Greenwich Academy’s Annual Symposium

On Monday, October 20, 2014, GA held its annual symposium, an event whose major purpose is to spread awareness of and incite student interest in “a topic of global interest and consequence.”

This year, the symposium’s overall focus was “Women’s Leadership in the 21st Century.”

The day kicked off with a keynote address from Jennifer Lawton, Acting CEO of MakerBot. Lawton’s speech was followed by “Lightning Round Presentations,” during which thirteen speakers separated into smaller groups and gave students brief glimpses into their everyday work.

These presentations included anecdotes, slideshows, and visuals of their projects. After two presentation rounds, there were a few simultaneous Q&A panels at which students had the chance to get to know even more about the various speakers.

The event is organized by Ms. Connie Blunden, Director of Global Initiatives, and Dr. Ann Decker, Director of STEM Initiatives.

In the past, the symposium has looked at topics that are more science-oriented. For example, the keynote speaker of last year’s symposium was Adam Lewinter, a member of the Extreme Ice Survey team, who focused his talk primarily on climate change and the evidence of it left in glaciers.

The year before offered students a group of breakout sessions on the topic of Global Health. And two years before that, experts from a number of backgrounds spoke on the BP oil spill in the Gulf of Mexico.

The two organizers clarified the departure from a hard science-type basis for symposium:

“As we consider the opportunity we have with the symposium, we always look to have something interdisciplinary that you can look at from a many different angles, and so this gave us the opportunity to look at how women are innovating and leading in lots of different professional fields,” said Ms. Blunden.

“The maker movement in particular has garnered a lot of publicity and pulled a lot of dynamic women,” she added.

Versatility was definitely on the brain when it came to choosing such a free-form theme. “We really wanted to pick a theme, as opposed to a topic. So the theme was women’s leadership. It’s a very broad theme so we were able to bring in so many people from so many different fields,” explained Dr. Decker. “We weren’t constrained, we could bring in people from so many different fields and of so many different ages.”

While people might think having all these different speakers lends itself to disorganization and chaos, many students really appreciated the range.

“I’ve always found the symposium really exciting and have always been amazed by the incredible paths people have taken and accomplishments they’ve reached. However, this year was definitely my favorite symposium that I’ve experienced,” said Phoebe Bloom, XI, indicating a special success of this year’s symposium’s unique interdisciplinary spirit.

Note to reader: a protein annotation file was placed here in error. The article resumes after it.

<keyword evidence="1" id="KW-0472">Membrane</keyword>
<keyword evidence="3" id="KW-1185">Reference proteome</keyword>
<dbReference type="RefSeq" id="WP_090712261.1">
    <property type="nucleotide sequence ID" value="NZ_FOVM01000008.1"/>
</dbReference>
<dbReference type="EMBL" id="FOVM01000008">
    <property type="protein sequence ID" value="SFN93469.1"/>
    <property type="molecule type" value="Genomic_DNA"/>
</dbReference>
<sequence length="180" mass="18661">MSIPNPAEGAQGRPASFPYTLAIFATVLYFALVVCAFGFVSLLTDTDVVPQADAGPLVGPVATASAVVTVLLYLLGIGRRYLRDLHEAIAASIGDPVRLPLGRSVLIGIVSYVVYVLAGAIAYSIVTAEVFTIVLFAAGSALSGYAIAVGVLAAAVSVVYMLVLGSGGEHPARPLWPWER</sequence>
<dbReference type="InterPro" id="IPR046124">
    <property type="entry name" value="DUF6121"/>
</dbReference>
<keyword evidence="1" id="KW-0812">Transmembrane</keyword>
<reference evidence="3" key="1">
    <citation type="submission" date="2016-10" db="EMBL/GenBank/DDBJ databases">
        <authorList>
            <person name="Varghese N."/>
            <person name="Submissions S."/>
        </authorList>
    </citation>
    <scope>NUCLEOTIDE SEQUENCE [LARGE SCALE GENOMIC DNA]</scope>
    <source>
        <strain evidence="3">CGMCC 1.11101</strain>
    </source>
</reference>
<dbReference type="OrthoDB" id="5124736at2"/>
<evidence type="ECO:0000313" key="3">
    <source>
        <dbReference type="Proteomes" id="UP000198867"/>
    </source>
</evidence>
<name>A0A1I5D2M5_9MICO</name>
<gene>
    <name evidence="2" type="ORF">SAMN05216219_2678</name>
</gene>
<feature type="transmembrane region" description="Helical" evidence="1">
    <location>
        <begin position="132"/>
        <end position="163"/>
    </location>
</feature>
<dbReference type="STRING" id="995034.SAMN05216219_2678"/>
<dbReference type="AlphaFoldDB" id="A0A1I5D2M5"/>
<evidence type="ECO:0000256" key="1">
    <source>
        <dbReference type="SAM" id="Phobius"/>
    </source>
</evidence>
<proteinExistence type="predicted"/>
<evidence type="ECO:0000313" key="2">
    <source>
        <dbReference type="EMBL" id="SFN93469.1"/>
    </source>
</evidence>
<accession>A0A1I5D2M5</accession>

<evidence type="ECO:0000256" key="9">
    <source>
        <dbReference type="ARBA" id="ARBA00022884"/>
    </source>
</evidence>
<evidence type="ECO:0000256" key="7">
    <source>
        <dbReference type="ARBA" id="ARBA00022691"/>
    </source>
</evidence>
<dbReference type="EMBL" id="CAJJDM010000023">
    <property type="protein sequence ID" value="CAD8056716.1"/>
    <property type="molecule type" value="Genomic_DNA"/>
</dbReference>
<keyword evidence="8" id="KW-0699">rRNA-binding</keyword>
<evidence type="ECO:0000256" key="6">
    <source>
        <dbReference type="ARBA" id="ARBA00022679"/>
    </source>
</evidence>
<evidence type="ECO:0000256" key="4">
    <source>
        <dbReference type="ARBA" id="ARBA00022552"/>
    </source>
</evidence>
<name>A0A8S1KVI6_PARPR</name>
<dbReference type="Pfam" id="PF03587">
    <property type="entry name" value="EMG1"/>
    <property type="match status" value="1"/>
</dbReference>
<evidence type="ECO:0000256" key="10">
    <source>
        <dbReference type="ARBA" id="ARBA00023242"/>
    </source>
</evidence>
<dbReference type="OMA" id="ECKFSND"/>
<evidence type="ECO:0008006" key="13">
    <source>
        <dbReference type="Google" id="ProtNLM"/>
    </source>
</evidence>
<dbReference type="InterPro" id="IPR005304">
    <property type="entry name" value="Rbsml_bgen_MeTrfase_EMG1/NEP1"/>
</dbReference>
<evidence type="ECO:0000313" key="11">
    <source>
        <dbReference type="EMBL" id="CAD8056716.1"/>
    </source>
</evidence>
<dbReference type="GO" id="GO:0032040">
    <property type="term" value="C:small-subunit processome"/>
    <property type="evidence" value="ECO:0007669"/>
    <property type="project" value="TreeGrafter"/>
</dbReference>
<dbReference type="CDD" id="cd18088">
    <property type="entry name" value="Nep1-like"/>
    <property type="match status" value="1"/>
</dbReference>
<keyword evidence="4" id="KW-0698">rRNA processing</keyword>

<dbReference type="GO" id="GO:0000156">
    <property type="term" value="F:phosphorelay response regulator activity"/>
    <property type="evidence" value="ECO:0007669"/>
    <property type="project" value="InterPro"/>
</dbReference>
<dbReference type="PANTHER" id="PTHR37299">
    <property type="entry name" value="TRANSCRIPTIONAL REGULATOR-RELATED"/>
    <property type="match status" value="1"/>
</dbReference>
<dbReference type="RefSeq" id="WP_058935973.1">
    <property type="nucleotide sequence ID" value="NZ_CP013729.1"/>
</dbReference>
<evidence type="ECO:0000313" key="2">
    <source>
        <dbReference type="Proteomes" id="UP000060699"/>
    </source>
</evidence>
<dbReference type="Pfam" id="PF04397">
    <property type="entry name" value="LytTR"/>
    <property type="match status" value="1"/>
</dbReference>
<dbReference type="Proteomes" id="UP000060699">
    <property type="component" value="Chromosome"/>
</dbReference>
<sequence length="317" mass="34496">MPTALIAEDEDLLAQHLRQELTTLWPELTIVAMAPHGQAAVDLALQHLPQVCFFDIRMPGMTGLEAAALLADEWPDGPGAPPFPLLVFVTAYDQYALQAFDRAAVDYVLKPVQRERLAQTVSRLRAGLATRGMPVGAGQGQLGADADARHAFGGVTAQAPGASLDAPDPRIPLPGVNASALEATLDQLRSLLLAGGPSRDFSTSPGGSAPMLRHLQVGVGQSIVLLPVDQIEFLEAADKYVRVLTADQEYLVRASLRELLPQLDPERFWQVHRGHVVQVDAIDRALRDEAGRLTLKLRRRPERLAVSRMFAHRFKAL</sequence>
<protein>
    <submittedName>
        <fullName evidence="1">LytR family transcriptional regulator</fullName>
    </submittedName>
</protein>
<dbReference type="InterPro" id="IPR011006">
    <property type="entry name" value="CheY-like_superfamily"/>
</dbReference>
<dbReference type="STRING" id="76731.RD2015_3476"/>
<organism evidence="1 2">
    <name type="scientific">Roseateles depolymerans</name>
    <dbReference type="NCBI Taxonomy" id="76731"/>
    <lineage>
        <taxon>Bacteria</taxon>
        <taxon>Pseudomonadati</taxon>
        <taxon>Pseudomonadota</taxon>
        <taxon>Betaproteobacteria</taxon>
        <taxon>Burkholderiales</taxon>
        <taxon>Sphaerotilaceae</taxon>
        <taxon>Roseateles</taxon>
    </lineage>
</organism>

“I am more of a humanities person, so I really enjoyed hearing speakers from a wide range of professions instead of just representatives from the stem field. I left the day with many new role models to look up to,” finished Bloom.

Something definitely not to be overlooked was the accessibility of the speakers. Students especially liked listening to the younger speakers and those whose work was relevant to their daily lives.

“I especially loved listening to Radhika Jones [deputy editor of TIME Magazine] …it was exciting to hear someone speak who has a say in naming the 100 Most Influential People every year!” said Gallant Zhuangli, XI.

“I really enjoyed hearing Anne Madoff [a Harvard senior who is breaking ground through her program WICS (Women In Computer Science) in getting women a piece of the action in the powerhouse industry of the new century] – as well as Sandra Richter [founder of Changing Environments, a company at the forefront of creating distinctly mobile technology designed for urban use], speak about her program because even though she is only a few years older than us, she has already accomplished so much – it was inspiring to hear her,” said Annika Tallis, XI.

“To be honest, I was very impressed by the student that was a coder at Harvard [Anne Madoff]. She was very down-to-earth, and completely understood where we, as females in a male dominated study, were coming from…it was easy for people to connect to her, and her to them,” said Jadesola Ariyibi, XI.

“She was the highlight of the symposium,” Ariyibi concluded.

As for next year’s theme or topic, Ms. Blunden and Dr. Decker have yet to solidify any plans. While neither was opposed to crowdsourcing, both alluded to a lengthy process needing to be undergone for a selection of a new topic.

But, be sure to expect an experience similar to the 2013 symposium, where the whole GA upper school participates in one activity together.